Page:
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Quad City Arts presents "Art on Lockdown" exhibition by local and regional artists

Quad City Arts presents "Art on Lockdown" exhibition by local and regional artists

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Most of Lisa Mahar's work is bright and happy. She utilizes found objects to combine painting and collages, often bringing fantasy scenes to life. 

A few months into the COVID-19 pandemic, however, she had some other feelings she needed to express. Instead of colorful tiles and elaborate designs, the painting hanging in the Quad City Arts Gallery is a muted self-portrait, with demons representing everything building inside Mahar coming out her wide-open mouth.

"This painting was so healing. For me, it was healing, because this is how I was feeling when I painted it. Exactly like that..." Mahar said. "And I don't know if it was anger, but it was frustration at what was going on, and realizing that the world was never going to be the same."

Mahar's piece is displayed as part of Quad City Arts' "Art on Lockdown" exhibition, housed in Quad City Arts Gallery at 1715 Second Ave., Rock Island. The exhibition will be on display, with pieces for sale, through Dec. 3. 

"Art on Lockdown" began as an effort to keep artists creating and provide a creative outlet when many people weren't able to go about their daily lives. Quad City Arts presented it as a no-fee competition to win a spot or spots in the gallery exhibition. 

They received 187 entries and chose 80 works by 67 artists in the region to be displayed. Pieces housed in the gallery are of all different mediums and themes. The only connector is that they were all made during the first year of the pandemic. 

Quad City Arts Visual Arts Director Dawn Wohlford-Metallo said some artists featured in the exhibition hadn't worked with the organization before, and for some this is their first gallery showing, which she's excited about.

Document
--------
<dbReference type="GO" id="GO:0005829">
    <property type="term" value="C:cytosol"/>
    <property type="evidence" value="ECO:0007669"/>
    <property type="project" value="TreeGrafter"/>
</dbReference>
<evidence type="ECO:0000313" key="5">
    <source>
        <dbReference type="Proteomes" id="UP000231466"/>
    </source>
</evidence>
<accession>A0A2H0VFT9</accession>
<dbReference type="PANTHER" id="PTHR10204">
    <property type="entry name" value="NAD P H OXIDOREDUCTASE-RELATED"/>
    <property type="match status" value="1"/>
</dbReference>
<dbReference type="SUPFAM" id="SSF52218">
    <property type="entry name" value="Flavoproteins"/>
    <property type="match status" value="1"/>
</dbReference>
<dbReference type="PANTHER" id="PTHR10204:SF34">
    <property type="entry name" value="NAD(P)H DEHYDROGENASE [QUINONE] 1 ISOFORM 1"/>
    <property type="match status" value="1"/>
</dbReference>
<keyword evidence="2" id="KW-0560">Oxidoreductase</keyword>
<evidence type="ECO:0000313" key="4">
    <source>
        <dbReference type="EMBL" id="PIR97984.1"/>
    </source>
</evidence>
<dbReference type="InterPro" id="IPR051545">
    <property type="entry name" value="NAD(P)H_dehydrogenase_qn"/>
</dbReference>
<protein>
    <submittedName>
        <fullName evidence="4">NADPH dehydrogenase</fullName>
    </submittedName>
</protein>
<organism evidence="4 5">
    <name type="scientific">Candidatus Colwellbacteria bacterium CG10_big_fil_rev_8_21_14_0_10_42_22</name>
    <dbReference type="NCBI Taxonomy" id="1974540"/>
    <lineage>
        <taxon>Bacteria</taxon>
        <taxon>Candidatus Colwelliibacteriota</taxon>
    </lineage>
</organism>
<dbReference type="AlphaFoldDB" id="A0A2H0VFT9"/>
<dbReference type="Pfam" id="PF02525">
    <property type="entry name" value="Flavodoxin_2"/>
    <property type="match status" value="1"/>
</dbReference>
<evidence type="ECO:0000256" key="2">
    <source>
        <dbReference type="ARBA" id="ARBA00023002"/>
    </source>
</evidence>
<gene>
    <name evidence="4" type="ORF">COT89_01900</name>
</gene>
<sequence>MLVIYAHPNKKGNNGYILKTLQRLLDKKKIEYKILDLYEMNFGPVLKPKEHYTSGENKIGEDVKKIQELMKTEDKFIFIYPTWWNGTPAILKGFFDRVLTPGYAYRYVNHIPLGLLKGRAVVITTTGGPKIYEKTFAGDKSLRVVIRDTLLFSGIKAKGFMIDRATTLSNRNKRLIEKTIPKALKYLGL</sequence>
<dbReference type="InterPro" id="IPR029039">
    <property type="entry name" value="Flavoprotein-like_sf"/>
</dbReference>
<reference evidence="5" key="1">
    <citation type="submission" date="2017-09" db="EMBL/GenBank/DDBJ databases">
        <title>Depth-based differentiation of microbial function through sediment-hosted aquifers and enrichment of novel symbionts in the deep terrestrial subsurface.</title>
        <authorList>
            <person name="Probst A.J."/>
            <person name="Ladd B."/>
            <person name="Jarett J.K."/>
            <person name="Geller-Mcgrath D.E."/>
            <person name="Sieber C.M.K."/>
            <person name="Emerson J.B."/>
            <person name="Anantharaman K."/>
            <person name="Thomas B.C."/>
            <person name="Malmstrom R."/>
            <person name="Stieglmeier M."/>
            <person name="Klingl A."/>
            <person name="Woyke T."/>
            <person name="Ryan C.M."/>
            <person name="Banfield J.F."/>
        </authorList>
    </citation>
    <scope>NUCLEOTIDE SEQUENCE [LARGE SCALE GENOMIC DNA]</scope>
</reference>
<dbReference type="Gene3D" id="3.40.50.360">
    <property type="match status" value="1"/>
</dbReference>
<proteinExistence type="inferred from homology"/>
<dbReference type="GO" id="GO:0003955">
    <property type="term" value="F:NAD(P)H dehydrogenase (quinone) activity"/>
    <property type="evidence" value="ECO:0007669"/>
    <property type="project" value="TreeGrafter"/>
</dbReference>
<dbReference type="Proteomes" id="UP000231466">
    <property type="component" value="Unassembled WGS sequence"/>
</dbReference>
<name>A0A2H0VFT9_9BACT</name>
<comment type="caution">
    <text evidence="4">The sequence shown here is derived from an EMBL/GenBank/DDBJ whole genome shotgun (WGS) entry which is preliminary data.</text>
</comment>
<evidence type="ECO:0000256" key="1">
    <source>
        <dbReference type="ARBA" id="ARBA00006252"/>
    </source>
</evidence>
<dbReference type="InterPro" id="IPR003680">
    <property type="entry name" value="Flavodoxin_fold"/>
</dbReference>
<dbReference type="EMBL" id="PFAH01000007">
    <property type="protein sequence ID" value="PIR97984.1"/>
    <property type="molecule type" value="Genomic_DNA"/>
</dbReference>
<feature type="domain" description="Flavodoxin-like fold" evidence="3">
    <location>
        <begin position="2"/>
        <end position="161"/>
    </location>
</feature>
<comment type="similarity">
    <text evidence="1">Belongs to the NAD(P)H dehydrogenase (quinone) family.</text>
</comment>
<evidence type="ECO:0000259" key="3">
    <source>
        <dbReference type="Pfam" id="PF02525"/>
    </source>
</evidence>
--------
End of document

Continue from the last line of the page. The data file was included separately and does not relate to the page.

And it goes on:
"We want to be as open and inclusive as we can be, so we're always looking for new artists," Wohlford-Metallo said. 

"Art on Lockdown" is the first exhibition Abigail Kongkousonh entered independently, which she said was a little nerve-wracking.

She just graduated with an associate's degree in visual communication from Black Hawk College, and in fall 2020 took a life drawing course. She found that she really enjoyed drawing portraits and hands, portraiture quickly becoming one of her favorite art styles.

One of the works she made in the class, a ballpoint-and-sharpie ink portrait called "The World is Quiet Here," was chosen to show in the gallery. The picture depicts a person in a mask, with a looming shadow behind them. 

Mahar said Quad City Arts did the ideal thing in creating an exhibition that would give artists the chance to show how they expressed themselves during extremely difficult times, and to make it accessible to everyone. There's a huge variety of artists in the show, she said. 

Being chosen was inspiring and humbling for the 20-year-old Kongkousonh. She has made a lot of art during the pandemic, and said she wants to show it to the world. 

"I'm really proud," Kongkousonh said, "to be a part of such a diverse exhibition." 


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